From perfectly tuned, powerful sound systems to blown-out speakers and DJs playing in the red, G-Sonique’s PA Club plug-in emulates nightlife sound. I’ve been testing it, and the results are impressively realistic.

G-Sonique is a boutique, independent developer out of Piestany, Slovakia (that’s about an hour out of Bratislava by train or car). They don’t get a whole lot of attention, and they develop exclusively for Windows, but they’ve been steadily cranking out really solid plug-ins since 2007. (Also, I award bonus points to anyone who has a product called Psychedelic Spiral.)

Now, any veterans out there – admit it, the first time a lot of you heard a production on a big sound system (or worse, a dodgy sound system), you probably got a surprise. PAs are built for high sound pressure, and they perform differently than studio monitors, by design. And then you have the often echo-y characteristics of the space, which are the opposite of a bedroom or treated studio.

G-Sonique’s plug-in effort here emulates all three of the variables you’re likely to encounter in venue sound: the mixer/PA behavior, the room reflections, and, amusingly, also the impact of DJs playing “into the red” and distorting and oversaturating the signal.

The interface is dead-simple: there’s a big dial for volume, a drop-down for club presets, and a bypass switch. There’s a nice mix of different sizes of venues and condition of sound system and DJ from excellent/perfectly tuned to “the PA has seen better days and the DJ is trashed and thinks those little red LEDs on the master channel are an indicator everything is awesome.”

When I got the press release, I assumed this would just be a pretty dumbed-down set of convolutions or something, but I had to try it for the novelty factor alone. In practice, you can hear they’ve done some hard work. G-Sonique confirms that there’s not only a convolution reverb to model the venue acoustics (that being the obvious part), but also modeling signal behavior. That includes processors like multi-band crossovers and limiters, DJ clipping, and the amplifer’s Total Harmonic Distortion (THD). It’s convincing enough that you can hear the strain of the amp and mixer (and my stress level as I watch a DJ redline from the booth), as you turn up the knob.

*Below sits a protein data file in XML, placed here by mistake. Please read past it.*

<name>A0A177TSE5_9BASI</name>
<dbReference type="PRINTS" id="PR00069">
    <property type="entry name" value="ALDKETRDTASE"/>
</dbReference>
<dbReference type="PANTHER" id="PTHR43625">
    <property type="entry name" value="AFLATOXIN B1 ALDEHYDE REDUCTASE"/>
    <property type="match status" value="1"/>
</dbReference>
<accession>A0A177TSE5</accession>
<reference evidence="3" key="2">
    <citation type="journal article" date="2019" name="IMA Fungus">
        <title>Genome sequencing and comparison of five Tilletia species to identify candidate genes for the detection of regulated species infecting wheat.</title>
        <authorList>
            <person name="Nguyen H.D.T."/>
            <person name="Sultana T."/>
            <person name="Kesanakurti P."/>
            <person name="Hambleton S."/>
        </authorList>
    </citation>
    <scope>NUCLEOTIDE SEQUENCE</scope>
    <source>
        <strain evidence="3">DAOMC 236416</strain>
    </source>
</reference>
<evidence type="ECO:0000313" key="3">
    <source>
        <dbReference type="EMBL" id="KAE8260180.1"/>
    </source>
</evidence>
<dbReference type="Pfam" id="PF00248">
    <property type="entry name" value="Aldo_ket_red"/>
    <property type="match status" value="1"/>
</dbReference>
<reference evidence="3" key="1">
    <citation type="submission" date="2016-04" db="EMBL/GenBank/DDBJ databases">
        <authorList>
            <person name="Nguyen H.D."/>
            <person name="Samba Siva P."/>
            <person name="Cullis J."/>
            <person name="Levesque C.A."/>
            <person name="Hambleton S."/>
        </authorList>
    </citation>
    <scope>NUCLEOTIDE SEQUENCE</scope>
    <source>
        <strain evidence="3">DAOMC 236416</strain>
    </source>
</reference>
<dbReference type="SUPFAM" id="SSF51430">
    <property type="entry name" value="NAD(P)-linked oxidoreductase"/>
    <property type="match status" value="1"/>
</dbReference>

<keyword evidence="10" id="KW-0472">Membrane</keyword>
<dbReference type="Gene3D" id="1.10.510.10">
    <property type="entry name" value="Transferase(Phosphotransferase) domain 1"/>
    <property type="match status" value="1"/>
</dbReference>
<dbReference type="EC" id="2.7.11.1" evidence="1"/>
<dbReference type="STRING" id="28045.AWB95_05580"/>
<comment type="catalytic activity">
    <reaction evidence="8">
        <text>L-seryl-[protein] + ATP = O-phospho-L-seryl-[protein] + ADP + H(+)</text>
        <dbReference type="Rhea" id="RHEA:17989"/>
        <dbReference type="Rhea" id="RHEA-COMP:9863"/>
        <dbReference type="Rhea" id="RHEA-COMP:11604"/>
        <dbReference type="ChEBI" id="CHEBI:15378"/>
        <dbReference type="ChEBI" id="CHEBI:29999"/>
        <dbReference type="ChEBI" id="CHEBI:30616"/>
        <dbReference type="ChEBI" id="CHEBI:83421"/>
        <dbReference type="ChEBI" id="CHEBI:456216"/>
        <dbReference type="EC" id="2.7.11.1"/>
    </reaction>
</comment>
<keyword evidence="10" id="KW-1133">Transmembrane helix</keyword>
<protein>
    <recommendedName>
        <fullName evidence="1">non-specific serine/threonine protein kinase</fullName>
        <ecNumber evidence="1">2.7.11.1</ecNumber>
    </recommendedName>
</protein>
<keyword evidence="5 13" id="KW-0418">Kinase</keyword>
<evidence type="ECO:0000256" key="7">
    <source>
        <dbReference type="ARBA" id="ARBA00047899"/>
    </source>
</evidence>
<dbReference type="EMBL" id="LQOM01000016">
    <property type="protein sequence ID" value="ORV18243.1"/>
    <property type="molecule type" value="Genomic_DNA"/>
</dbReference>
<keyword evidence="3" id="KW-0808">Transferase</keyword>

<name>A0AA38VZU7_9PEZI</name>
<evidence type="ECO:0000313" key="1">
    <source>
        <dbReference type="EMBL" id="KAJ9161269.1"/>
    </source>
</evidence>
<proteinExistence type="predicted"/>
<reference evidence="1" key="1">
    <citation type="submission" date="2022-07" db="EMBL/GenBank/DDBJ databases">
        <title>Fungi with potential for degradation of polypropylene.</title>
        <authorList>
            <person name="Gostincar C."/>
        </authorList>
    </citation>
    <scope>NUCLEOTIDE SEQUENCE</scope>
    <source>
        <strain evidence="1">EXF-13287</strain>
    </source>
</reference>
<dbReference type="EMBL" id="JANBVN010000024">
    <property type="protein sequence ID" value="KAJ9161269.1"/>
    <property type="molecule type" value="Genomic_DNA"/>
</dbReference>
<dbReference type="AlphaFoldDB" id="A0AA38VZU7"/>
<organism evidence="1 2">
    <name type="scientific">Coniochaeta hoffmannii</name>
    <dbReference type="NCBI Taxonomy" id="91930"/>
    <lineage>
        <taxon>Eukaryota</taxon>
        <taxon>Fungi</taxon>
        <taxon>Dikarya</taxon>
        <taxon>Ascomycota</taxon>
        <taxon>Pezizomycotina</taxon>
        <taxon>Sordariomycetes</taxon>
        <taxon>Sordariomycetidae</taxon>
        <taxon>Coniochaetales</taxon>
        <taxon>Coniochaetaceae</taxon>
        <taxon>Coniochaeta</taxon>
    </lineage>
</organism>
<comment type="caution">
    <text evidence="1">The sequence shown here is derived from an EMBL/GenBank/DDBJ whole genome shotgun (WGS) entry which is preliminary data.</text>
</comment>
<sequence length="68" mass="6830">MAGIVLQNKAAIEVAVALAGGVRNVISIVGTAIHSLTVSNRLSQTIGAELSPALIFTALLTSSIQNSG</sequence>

At this price, it’s a no-brainer to recommend as a learning tool to novice producers. G-Sonique promises it can be used not only with techno, but other genres including band music. And the emulation is good enough that you might consider it if you’re on Windows or have a spare PC around. Now that I do have it sitting on my PC laptop, I think I may use it to freshen my ears on the demo folder, honestly – and it’s tempting to try it on some creative production use, too, since it is a plug-in and so you can use the results as you like.

So you can really hear how it works, I’m using a really simple pattern on a 909 kit from the Ableton Live library and scrolling through the presets:

G-Sonique says they did a lot of research for this one, working with DSP engineers, live sound engineers, DJs, and producers. The artists consulted include “Toxic Elements, Synthaix, DJ Byg Byzniss or DJ Adidaso with Slovakian slav squad.” I have no idea who any of those people are, but I’m 100% there for the last one on name alone.

G-Sonique PA club soundsystem emulator

So – uh, I’m sure I have Slovak friends who can relate to this, seriously – you’re all set to play a burnt-out PA right after a drunken DJ red-lining the board. (I got to do that once in neighboring Czech, but not yet Slovakia.)

G-Sonique’s PA Club Soundsystem emulator ships as a 32-bit or 64-bit Windows VST, for 29 EUR. (17.90 EUR intro price for the first 70 sales – don’t know if they’ve hit that already.)

Okay, I looked. DJ Adidaso is exactly as I expected sound-wise, but I was not ready for this image.

Úspech! Pekný piatok všetkým!

Plenty more where that came from. Pickled for your pleasure: